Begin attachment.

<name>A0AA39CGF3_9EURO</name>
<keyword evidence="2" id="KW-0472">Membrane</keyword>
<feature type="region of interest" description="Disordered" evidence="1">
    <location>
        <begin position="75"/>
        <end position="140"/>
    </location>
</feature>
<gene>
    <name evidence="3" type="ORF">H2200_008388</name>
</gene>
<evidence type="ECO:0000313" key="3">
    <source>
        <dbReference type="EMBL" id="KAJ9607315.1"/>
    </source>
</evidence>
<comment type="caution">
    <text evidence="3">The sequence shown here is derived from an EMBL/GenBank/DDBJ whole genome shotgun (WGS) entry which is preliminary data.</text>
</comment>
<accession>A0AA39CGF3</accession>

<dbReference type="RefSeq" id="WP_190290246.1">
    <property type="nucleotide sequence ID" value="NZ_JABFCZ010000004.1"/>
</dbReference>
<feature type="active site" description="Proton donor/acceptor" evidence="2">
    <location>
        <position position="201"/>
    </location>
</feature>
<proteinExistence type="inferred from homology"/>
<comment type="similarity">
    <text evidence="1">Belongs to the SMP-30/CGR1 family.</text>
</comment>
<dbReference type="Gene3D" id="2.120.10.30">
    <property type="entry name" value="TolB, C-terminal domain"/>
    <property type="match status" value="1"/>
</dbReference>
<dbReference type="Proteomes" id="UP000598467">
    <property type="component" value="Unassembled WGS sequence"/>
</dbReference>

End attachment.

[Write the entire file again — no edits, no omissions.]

<name>A0AA39CGF3_9EURO</name>
<keyword evidence="2" id="KW-0472">Membrane</keyword>
<feature type="region of interest" description="Disordered" evidence="1">
    <location>
        <begin position="75"/>
        <end position="140"/>
    </location>
</feature>
<gene>
    <name evidence="3" type="ORF">H2200_008388</name>
</gene>
<evidence type="ECO:0000313" key="3">
    <source>
        <dbReference type="EMBL" id="KAJ9607315.1"/>
    </source>
</evidence>
<comment type="caution">
    <text evidence="3">The sequence shown here is derived from an EMBL/GenBank/DDBJ whole genome shotgun (WGS) entry which is preliminary data.</text>
</comment>
<accession>A0AA39CGF3</accession>

<dbReference type="RefSeq" id="WP_190290246.1">
    <property type="nucleotide sequence ID" value="NZ_JABFCZ010000004.1"/>
</dbReference>
<feature type="active site" description="Proton donor/acceptor" evidence="2">
    <location>
        <position position="201"/>
    </location>
</feature>
<proteinExistence type="inferred from homology"/>
<comment type="similarity">
    <text evidence="1">Belongs to the SMP-30/CGR1 family.</text>
</comment>
<dbReference type="Gene3D" id="2.120.10.30">
    <property type="entry name" value="TolB, C-terminal domain"/>
    <property type="match status" value="1"/>
</dbReference>
<dbReference type="Proteomes" id="UP000598467">
    <property type="component" value="Unassembled WGS sequence"/>
</dbReference>